Eco groups fear green recovery may get watered down

In this Nov. 21, 2018 photo a miner passes by a lorry at at the Wujek coal mine in Katowice, in Poland's southern mining region of Silesia.
In this Nov. 21, 2018 photo a miner passes by a lorry at at the Wujek coal mine in Katowice, in Poland's southern mining region of Silesia. Copyright Czarek Sokolowski/AP
Copyright Czarek Sokolowski/AP
By Sandor Zsiros
Share this articleComments
Share this articleClose Button
Copy/paste the article video embed link below:Copy to clipboardCopied

Updated communications on the EU Green Deal proposal appear to provide wiggle-room for some fossil fuels.


At the end of May 2020, eight EU countries (Lithuania, Poland, Czech Republic, Slovakia, Hungary, Romania, Bulgaria and Greece) started lobbying to retain EU funds for natural gas projects. They say that without natural gas, coal can't be phased out in time to meet short and middle term climate targets.

From this, environmental groups are worried that Europe's Green deal is being watered down.

In earlier communications on the proposal, the European Commission called to phase out support for fossil fuels completely. Now the official line is: natural gas continues to play a key role in replacing coal.

Climate activists like Marcus Trilling from Climate Action Network want a block on any funding for natural gas from EU coronavirus recovery funds.

"We see the lobbying of the fossil fuel industry as well on the highest level in the commission, which still until today was not able to clearly say we don't provide fossil fuel subsidies from the EU sources anymore," says Trilling.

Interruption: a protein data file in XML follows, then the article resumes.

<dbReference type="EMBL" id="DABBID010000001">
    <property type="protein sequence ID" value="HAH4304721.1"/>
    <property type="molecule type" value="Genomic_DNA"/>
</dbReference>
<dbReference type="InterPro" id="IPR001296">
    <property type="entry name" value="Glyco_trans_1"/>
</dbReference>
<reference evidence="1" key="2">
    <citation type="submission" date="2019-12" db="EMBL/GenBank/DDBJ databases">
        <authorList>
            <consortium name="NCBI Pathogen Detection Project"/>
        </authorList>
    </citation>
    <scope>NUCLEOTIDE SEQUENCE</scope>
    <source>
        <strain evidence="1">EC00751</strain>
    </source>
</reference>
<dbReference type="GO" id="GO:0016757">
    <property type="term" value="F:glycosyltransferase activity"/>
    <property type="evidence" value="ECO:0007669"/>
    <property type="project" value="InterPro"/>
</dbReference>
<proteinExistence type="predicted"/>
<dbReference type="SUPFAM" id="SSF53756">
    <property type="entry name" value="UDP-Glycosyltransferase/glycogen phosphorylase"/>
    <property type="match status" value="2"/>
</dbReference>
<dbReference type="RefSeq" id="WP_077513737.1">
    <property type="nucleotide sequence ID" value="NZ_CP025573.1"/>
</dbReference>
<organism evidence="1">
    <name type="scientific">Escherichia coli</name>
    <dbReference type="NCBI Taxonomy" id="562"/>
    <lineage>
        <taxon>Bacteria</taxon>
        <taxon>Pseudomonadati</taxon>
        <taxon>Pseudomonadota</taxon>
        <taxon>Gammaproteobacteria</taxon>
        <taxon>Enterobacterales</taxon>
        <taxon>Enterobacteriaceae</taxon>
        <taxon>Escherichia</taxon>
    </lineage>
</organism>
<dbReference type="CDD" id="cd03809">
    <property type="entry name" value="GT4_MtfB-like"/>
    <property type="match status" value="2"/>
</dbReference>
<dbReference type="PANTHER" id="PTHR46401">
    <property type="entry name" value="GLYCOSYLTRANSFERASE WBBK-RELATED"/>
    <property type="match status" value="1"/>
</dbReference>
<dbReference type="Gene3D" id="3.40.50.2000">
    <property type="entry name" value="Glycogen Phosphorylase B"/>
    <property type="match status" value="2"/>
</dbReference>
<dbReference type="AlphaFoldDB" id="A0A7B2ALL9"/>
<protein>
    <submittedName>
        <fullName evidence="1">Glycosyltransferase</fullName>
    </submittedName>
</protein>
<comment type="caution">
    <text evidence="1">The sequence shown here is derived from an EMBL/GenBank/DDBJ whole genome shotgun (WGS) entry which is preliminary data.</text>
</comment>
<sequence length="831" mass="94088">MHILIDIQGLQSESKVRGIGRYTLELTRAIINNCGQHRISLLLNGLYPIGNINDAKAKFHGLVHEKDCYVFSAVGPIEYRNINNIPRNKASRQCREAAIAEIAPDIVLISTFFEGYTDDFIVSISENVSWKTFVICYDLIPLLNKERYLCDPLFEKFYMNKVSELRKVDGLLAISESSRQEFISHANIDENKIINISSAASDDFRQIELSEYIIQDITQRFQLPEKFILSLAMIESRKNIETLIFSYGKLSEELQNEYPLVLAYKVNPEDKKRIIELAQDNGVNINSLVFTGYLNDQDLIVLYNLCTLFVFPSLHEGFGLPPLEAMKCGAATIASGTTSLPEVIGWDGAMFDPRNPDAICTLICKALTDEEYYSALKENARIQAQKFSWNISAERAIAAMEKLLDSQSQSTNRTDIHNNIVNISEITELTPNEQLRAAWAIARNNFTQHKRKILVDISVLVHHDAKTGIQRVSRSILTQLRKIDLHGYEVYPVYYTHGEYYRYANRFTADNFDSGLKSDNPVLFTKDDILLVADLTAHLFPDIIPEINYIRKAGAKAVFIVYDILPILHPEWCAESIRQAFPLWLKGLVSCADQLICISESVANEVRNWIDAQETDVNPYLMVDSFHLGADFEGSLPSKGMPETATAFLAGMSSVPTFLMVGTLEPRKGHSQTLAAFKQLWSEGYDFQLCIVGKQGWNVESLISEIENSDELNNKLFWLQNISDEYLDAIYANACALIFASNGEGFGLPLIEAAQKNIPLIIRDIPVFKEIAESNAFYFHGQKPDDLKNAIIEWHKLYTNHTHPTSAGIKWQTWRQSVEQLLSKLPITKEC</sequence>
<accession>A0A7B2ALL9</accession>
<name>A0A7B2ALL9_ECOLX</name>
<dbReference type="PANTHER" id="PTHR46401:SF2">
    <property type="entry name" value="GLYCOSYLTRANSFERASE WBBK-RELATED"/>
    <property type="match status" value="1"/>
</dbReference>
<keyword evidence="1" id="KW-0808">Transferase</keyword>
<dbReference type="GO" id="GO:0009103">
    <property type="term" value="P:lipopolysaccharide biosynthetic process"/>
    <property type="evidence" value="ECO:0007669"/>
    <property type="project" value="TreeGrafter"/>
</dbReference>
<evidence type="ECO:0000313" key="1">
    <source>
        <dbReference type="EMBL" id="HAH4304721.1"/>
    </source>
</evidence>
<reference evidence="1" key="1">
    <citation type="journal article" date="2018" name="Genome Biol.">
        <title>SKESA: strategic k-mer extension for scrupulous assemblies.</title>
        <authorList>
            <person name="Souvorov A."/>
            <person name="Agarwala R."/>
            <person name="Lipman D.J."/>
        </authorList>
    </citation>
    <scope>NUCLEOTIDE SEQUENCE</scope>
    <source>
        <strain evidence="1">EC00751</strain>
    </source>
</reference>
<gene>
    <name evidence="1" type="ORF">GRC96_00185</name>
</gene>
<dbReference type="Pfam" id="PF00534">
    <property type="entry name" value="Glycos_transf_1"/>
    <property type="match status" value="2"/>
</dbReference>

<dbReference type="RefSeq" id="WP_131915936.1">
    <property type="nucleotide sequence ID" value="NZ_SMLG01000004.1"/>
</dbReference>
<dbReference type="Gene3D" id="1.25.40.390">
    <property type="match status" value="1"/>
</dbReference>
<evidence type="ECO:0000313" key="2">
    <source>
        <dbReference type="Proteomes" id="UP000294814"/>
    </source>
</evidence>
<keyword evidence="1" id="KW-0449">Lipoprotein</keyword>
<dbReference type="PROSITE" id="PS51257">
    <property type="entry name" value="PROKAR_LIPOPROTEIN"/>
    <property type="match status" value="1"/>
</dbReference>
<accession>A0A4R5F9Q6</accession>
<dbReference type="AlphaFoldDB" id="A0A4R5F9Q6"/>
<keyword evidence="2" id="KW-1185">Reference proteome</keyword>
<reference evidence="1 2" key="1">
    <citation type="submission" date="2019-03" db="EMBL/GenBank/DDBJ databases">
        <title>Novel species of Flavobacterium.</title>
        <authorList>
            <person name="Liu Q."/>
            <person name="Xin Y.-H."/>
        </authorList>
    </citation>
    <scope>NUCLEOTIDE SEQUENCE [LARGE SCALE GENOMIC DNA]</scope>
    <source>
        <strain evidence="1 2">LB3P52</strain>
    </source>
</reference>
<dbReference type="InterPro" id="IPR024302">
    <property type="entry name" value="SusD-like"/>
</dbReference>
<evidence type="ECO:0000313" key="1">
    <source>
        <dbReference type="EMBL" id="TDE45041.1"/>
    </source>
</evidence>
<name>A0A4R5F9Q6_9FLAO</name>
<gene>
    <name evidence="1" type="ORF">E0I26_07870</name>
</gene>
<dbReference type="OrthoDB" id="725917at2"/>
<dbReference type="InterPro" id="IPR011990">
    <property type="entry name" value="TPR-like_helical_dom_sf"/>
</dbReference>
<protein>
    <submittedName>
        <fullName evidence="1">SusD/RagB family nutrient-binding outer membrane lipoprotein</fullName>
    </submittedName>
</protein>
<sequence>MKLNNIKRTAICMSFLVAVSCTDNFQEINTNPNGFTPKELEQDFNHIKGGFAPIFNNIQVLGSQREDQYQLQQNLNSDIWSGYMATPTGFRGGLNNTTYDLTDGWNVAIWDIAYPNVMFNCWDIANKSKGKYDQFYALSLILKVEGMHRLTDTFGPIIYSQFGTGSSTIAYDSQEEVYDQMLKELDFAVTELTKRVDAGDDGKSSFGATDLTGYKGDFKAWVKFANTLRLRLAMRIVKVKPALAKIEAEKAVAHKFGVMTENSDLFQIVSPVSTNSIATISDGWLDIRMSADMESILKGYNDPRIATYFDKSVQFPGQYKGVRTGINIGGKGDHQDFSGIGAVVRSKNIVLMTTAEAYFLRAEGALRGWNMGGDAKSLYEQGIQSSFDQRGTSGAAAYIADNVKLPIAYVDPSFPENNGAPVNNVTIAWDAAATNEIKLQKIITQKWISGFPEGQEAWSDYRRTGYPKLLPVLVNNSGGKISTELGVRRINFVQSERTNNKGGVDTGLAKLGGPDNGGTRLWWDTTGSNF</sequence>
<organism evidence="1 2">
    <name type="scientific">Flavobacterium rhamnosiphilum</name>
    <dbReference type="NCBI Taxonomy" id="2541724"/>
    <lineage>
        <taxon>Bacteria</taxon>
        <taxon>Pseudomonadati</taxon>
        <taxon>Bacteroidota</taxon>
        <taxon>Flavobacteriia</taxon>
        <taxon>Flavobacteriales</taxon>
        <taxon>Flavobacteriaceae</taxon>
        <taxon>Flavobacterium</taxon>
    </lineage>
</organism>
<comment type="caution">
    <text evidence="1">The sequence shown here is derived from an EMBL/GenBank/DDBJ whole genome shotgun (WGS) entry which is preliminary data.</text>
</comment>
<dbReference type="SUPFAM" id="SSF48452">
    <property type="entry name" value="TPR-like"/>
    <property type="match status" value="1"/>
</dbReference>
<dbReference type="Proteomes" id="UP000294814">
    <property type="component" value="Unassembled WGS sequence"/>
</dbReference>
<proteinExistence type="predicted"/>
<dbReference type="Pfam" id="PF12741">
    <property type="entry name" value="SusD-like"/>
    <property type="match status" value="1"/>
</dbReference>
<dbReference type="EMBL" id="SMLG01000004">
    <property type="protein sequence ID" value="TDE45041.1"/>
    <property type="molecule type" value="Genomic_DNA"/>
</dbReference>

These are "investment decisions which are shaping the infrastructure, the economy of the decades to come. If I am now investing in fossil gas, then I am locking in emissions in those decades to come," he went on.

Romanian Liberal Member of the European Parliament Dragoș Tudorache says investing in natural gas infrastructure is not a waste of money. 

"Moving straight away from coal to something that is completely fossil fuel independent is impossible if you don't transit through something. And that transition, unless other technology becomes available, is natural gas. Of course, this in time also has to be made sustainable in terms of our green goals. And there are technologies right now where hydrogen is expected to replace gradually natural gas and of course that has to be part of the projects that we are developing," the MEP said.

But Green MEPs like Belgian leader Philippe Lamberts says the EU should keep recovery money completely green. According to him, "we should not kill the airline industry, or the automotive industry but we have to force them into transforming. So we do not want that these companies go bankrupt, but if they need public support, the condition should be a deep transformation of their business model. And in the case of the airlines industry, it means also shrinking."

The central and eastern European countries who are lobbying for natural gas may end up accepting green conditionality in exchange for retaining their place as countries that take more money out of the EU budget then they put in.

EU leaders are continuing discussions on the coronavirus recovery fund they call 'Next Generation EU' and the EU Budget on June 19th.

Share this articleComments

You might also like

EU convenes Israel to discuss respect of human rights and ICJ ruling on Rafah

Dairy farmers protest in Brussels over low price of milk

Zelenskyy gets more air defence missiles from Spain in fight against Russia